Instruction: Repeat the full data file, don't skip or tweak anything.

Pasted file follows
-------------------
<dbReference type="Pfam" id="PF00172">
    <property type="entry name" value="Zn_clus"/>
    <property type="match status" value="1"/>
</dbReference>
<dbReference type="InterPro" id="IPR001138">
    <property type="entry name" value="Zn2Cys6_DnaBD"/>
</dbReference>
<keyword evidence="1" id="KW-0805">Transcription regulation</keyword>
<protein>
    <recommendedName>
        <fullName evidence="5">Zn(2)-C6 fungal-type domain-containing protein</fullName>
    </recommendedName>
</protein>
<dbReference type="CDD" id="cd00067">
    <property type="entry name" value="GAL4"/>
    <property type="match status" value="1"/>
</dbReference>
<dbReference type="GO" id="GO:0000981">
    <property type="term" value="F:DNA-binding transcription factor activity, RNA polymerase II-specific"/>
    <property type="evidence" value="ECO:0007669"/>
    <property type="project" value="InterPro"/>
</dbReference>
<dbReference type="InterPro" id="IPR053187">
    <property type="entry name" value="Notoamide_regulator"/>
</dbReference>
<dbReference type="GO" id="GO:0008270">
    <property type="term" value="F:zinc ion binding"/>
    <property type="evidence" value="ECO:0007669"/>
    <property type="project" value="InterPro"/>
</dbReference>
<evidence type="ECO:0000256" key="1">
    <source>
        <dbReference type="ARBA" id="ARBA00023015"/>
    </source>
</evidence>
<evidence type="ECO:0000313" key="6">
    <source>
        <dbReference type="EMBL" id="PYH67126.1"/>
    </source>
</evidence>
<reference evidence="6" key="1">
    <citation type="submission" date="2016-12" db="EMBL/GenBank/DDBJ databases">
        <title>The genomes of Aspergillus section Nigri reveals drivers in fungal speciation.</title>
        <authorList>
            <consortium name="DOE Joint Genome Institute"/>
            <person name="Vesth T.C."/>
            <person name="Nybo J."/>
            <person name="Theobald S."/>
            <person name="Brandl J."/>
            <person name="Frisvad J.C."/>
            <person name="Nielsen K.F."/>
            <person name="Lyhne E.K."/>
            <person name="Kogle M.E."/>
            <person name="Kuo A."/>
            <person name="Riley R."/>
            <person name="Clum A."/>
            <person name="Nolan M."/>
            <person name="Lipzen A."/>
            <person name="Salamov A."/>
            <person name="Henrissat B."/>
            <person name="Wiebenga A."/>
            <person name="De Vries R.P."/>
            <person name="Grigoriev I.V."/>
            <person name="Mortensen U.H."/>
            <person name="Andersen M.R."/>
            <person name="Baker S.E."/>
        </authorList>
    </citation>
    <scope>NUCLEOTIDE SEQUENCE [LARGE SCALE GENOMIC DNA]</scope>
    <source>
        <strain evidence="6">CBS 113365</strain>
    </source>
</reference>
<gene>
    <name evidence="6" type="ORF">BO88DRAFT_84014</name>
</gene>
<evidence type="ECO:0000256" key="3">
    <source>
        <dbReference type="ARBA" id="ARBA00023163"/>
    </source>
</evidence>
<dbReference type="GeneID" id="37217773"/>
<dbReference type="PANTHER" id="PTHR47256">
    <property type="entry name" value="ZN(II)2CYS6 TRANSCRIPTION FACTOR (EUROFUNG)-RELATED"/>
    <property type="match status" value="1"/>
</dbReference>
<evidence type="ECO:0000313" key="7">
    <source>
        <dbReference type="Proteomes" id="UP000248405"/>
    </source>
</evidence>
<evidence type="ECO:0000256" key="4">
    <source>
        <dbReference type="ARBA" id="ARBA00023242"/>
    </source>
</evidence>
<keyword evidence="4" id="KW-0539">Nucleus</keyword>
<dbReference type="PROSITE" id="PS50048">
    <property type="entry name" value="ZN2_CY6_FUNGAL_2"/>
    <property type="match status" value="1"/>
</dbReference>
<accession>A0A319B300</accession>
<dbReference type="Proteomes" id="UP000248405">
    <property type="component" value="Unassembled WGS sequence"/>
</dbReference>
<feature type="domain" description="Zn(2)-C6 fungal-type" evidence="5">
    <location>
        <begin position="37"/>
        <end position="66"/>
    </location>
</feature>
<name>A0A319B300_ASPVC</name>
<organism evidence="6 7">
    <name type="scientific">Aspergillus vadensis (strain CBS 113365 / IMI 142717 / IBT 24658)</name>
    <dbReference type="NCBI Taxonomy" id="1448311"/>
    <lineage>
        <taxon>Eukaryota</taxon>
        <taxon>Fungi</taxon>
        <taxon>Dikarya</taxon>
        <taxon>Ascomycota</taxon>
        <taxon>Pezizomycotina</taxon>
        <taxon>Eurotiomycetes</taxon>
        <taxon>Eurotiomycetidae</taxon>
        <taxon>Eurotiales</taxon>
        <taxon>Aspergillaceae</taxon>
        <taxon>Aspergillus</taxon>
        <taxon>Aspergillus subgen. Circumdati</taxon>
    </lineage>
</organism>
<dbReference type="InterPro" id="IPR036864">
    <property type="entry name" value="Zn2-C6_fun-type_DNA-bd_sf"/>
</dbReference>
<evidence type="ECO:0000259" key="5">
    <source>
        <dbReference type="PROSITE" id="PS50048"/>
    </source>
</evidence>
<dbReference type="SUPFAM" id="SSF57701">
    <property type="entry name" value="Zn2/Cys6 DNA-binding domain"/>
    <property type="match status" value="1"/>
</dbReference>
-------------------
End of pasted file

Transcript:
<dbReference type="Pfam" id="PF00172">
    <property type="entry name" value="Zn_clus"/>
    <property type="match status" value="1"/>
</dbReference>
<dbReference type="InterPro" id="IPR001138">
    <property type="entry name" value="Zn2Cys6_DnaBD"/>
</dbReference>
<keyword evidence="1" id="KW-0805">Transcription regulation</keyword>
<protein>
    <recommendedName>
        <fullName evidence="5">Zn(2)-C6 fungal-type domain-containing protein</fullName>
    </recommendedName>
</protein>
<dbReference type="CDD" id="cd00067">
    <property type="entry name" value="GAL4"/>
    <property type="match status" value="1"/>
</dbReference>
<dbReference type="GO" id="GO:0000981">
    <property type="term" value="F:DNA-binding transcription factor activity, RNA polymerase II-specific"/>
    <property type="evidence" value="ECO:0007669"/>
    <property type="project" value="InterPro"/>
</dbReference>
<dbReference type="InterPro" id="IPR053187">
    <property type="entry name" value="Notoamide_regulator"/>
</dbReference>
<dbReference type="GO" id="GO:0008270">
    <property type="term" value="F:zinc ion binding"/>
    <property type="evidence" value="ECO:0007669"/>
    <property type="project" value="InterPro"/>
</dbReference>
<evidence type="ECO:0000256" key="1">
    <source>
        <dbReference type="ARBA" id="ARBA00023015"/>
    </source>
</evidence>
<evidence type="ECO:0000313" key="6">
    <source>
        <dbReference type="EMBL" id="PYH67126.1"/>
    </source>
</evidence>
<reference evidence="6" key="1">
    <citation type="submission" date="2016-12" db="EMBL/GenBank/DDBJ databases">
        <title>The genomes of Aspergillus section Nigri reveals drivers in fungal speciation.</title>
        <authorList>
            <consortium name="DOE Joint Genome Institute"/>
            <person name="Vesth T.C."/>
            <person name="Nybo J."/>
            <person name="Theobald S."/>
            <person name="Brandl J."/>
            <person name="Frisvad J.C."/>
            <person name="Nielsen K.F."/>
            <person name="Lyhne E.K."/>
            <person name="Kogle M.E."/>
            <person name="Kuo A."/>
            <person name="Riley R."/>
            <person name="Clum A."/>
            <person name="Nolan M."/>
            <person name="Lipzen A."/>
            <person name="Salamov A."/>
            <person name="Henrissat B."/>
            <person name="Wiebenga A."/>
            <person name="De Vries R.P."/>
            <person name="Grigoriev I.V."/>
            <person name="Mortensen U.H."/>
            <person name="Andersen M.R."/>
            <person name="Baker S.E."/>
        </authorList>
    </citation>
    <scope>NUCLEOTIDE SEQUENCE [LARGE SCALE GENOMIC DNA]</scope>
    <source>
        <strain evidence="6">CBS 113365</strain>
    </source>
</reference>
<gene>
    <name evidence="6" type="ORF">BO88DRAFT_84014</name>
</gene>
<evidence type="ECO:0000256" key="3">
    <source>
        <dbReference type="ARBA" id="ARBA00023163"/>
    </source>
</evidence>
<dbReference type="GeneID" id="37217773"/>
<dbReference type="PANTHER" id="PTHR47256">
    <property type="entry name" value="ZN(II)2CYS6 TRANSCRIPTION FACTOR (EUROFUNG)-RELATED"/>
    <property type="match status" value="1"/>
</dbReference>
<evidence type="ECO:0000313" key="7">
    <source>
        <dbReference type="Proteomes" id="UP000248405"/>
    </source>
</evidence>
<evidence type="ECO:0000256" key="4">
    <source>
        <dbReference type="ARBA" id="ARBA00023242"/>
    </source>
</evidence>
<keyword evidence="4" id="KW-0539">Nucleus</keyword>
<dbReference type="PROSITE" id="PS50048">
    <property type="entry name" value="ZN2_CY6_FUNGAL_2"/>
    <property type="match status" value="1"/>
</dbReference>
<accession>A0A319B300</accession>
<dbReference type="Proteomes" id="UP000248405">
    <property type="component" value="Unassembled WGS sequence"/>
</dbReference>
<feature type="domain" description="Zn(2)-C6 fungal-type" evidence="5">
    <location>
        <begin position="37"/>
        <end position="66"/>
    </location>
</feature>
<name>A0A319B300_ASPVC</name>
<organism evidence="6 7">
    <name type="scientific">Aspergillus vadensis (strain CBS 113365 / IMI 142717 / IBT 24658)</name>
    <dbReference type="NCBI Taxonomy" id="1448311"/>
    <lineage>
        <taxon>Eukaryota</taxon>
        <taxon>Fungi</taxon>
        <taxon>Dikarya</taxon>
        <taxon>Ascomycota</taxon>
        <taxon>Pezizomycotina</taxon>
        <taxon>Eurotiomycetes</taxon>
        <taxon>Eurotiomycetidae</taxon>
        <taxon>Eurotiales</taxon>
        <taxon>Aspergillaceae</taxon>
        <taxon>Aspergillus</taxon>
        <taxon>Aspergillus subgen. Circumdati</taxon>
    </lineage>
</organism>
<dbReference type="InterPro" id="IPR036864">
    <property type="entry name" value="Zn2-C6_fun-type_DNA-bd_sf"/>
</dbReference>
<evidence type="ECO:0000259" key="5">
    <source>
        <dbReference type="PROSITE" id="PS50048"/>
    </source>
</evidence>
<dbReference type="SUPFAM" id="SSF57701">
    <property type="entry name" value="Zn2/Cys6 DNA-binding domain"/>
    <property type="match status" value="1"/>
</dbReference>